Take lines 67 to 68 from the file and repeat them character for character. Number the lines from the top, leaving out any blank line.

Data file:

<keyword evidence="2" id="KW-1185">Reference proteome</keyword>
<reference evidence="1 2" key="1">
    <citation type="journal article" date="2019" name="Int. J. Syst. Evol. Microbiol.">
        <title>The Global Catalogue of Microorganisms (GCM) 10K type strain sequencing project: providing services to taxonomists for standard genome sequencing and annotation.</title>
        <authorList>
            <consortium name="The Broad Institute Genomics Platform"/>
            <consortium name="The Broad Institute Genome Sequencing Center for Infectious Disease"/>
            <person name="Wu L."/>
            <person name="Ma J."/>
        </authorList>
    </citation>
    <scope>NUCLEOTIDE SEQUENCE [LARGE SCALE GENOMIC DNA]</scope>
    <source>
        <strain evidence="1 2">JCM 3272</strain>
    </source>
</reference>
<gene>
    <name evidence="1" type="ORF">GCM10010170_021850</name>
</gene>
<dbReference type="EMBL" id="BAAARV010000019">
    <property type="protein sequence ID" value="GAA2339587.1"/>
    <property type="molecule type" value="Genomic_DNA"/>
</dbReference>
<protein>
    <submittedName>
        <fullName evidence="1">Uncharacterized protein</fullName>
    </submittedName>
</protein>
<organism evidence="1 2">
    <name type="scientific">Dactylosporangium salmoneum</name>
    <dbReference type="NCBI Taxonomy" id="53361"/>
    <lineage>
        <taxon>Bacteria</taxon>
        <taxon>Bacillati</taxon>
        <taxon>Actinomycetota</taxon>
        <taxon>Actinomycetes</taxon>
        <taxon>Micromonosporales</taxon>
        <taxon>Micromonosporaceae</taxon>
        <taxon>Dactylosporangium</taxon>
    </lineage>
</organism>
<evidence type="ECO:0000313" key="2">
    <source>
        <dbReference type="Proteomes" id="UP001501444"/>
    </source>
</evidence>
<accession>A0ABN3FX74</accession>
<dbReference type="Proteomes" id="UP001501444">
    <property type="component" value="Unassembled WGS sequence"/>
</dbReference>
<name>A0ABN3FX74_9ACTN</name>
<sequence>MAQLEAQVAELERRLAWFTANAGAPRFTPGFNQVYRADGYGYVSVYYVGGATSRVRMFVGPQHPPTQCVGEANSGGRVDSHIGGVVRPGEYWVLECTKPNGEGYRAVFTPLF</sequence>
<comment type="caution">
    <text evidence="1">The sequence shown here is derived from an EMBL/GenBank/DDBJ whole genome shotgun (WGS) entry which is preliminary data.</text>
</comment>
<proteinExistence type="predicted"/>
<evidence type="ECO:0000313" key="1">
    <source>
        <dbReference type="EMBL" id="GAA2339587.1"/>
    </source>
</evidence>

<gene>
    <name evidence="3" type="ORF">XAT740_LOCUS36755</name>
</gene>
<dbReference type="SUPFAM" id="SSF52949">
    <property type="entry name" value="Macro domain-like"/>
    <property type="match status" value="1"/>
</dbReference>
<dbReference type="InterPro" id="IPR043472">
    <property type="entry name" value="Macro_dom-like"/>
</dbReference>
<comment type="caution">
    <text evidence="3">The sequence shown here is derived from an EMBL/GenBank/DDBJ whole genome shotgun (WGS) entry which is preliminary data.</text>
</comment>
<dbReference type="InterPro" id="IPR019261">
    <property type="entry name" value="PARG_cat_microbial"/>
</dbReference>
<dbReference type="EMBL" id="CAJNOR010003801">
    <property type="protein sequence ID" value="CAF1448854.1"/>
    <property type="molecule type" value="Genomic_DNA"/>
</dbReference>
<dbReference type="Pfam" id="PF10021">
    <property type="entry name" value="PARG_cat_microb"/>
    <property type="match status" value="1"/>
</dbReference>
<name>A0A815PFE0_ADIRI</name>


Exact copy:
    <property type="match status" value="1"/>
</dbReference>